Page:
disturbing example of Weezy’s influence. Lil Wayne’s music doesn’t necessarily sound
like what’s out now but you can hear the influence. New rap is like Rebirth era Lil’ Wayne on his
worst, drugged up day.
Max & Stack
Jim Jones Presents M.O.B. (Members of ByrdGang) is the third of the four mixtapes that
defined my time in the program. The mixtape was released in July while I was in jail so my first
time hearing it was in the program. Max B is one of my favorite rappers now but back in 2006 he
was merely known as the guy who sung the hooks on “Baby Girl” and the classic “G’s Up.” 50
Cent is the only other rapper I can think of that has even close to an understanding for rhythms
and melodies that Max does. The mixtape is supposed to be Jim Jones mixtape but Max B and
Stack Bundles steal the show and make the tape their own. Stack Bundles has talent oozing from
his pores, there’s no beat he can’t rap on and no flow he can’t tackle. Stack could do the street
rhymes but also be introspective, he had a great voice for rap and a cocky disposition that stood
out in a genre dominated by alpha males. Losing Stack Bundles isn’t remembered in hip-hop the
same way Biggie, 2pac and Big L are but there is no doubt in my mind that he would’ve had the
career of an all-time great. It’s stereotypical to say but they don’t make rappers like Stack
Stack Bundles and Max B complement each other in ways few rappers do. Their
chemistry is right up there with Ghost & Rae, Pimp C & Bun B, Jadakiss & Styles, Game & 50
Cent and all the other rapper classic combos. You have to go outside of rap to find two musicians
who complement each other so perfectly like Max and Stack do. Comparing Marvin Gaye and
Tammi Terrell to Max B and Stack Bundles may sound like a reach but their chemistry is really
that good. Like Marvin and Tammi, Max and Stack left us with albums worth of classic material
that showed how cohesive the duo was and how tragic it is that they were taken from us before
their peaks. Max B, like Marvin in the 70’s, made classic material after Stack Bundles passed but
never found the peanut butter to his jelly.
“Fucks Wit You” takes you by the collar and shakes you until you start loving it. “Can’t
judge a book by it’s cover/Comes to yay you can’t trust a brick from it’s color” is Stack Bundles
just warming up on his first verse. Max B isn’t only hooks, just when you think Stack is going to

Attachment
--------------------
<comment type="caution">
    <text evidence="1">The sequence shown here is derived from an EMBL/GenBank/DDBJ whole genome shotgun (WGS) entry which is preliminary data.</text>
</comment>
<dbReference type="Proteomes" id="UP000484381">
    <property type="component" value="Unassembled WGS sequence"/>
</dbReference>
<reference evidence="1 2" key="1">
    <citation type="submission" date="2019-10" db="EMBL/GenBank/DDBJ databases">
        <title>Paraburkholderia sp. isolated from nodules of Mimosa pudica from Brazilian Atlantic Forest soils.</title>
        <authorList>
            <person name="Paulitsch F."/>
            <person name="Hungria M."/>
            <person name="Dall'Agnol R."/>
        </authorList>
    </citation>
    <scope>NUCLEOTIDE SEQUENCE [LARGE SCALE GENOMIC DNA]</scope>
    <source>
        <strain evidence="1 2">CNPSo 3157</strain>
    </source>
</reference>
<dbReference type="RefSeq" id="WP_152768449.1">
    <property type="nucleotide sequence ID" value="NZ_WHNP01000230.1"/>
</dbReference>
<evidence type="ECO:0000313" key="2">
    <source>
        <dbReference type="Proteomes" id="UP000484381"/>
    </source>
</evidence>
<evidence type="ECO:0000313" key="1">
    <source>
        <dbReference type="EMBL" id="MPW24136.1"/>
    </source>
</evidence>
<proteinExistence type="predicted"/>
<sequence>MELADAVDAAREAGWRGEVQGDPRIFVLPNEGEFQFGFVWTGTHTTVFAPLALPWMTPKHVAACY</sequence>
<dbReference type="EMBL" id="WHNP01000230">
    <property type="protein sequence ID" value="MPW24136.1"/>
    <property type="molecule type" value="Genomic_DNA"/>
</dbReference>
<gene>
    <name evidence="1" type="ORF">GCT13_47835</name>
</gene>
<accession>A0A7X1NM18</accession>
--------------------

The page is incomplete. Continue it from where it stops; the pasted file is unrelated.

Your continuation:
drop a second verse Biggavelli slides through the door with 16 hard hitting bars. Jim Jones falls
very flat when you compare his verse to his two understudies. Jim Jones being outclassed on his
own mixtape by the younger Max and Stack reminds me of an older athlete coming to terms with
his athletic mortality when seeing how strong and powerful the newest hotshot rookie is.
“My Life’s Like A Movie” was one of the most played songs of my time at the program.
It’s an amazing song that should have been a street single. “My life’s like
a moooovie cuz imma keep falling in loveee, my life’s like a moooovieeee , I’m gonna keep
smoking them drugs….” was a hook that SK and all the other kids would sing to themselves
throughout the day. Jim Jones steps his game up on this one and doesn’t get murdered. The beat
sounds like a happy drunk and samples “Scenes from an Italian Restaurant” which is a Billy Joel
song but sounds like the Bergman/Fellini film we never got.
Warning: there is a lot of Mel Matrix here. Mel Matrix is featured on seven songs and is
just good enough to not take away anything from the song, you’re not happy his verse is on but
you’re not upset either. In sports these average joes are called “replacement level players”, in
baseball they judge you as a player based on a stat called Wins Above Replacement (WAR)
which shows how many extra wins you’d bring to a team based in comparison to
a league average player. Mel Matrix is perfect for this exercise, if you score a 0.1 that means
you’re slightly better than Mel Matrix and are barely bringing something to the table, if
you’re a –0.1 that means you’re slightly worse than Mel Matrix and the listener would be better
off if you sat verse out. Only Mel Matrix scores a perfect0.0. We’ll call it the WAMM: Wins
Above Mel Matrix. Don’t confuse this with the Mendoza line which is the threshold for
incompetent hitting which in baseball means hitting .200. In that analogy, Group Home’s
Nutcracker would be rap’s Mario Mendoza.
A weird quirk on the features list: Hell Rell is absent from the tape but gets credited for
being on “Chalk Lined.” The singer Rell, of Roc-A-Fella fame, is on the hook, not our guy Hell
Rell. It doesn’t seem right that JR Writer and 40 Cal are on this project and not Hell Rell.
There are two guest features on here that have negative WAMM’s. Jha Jha pukes up a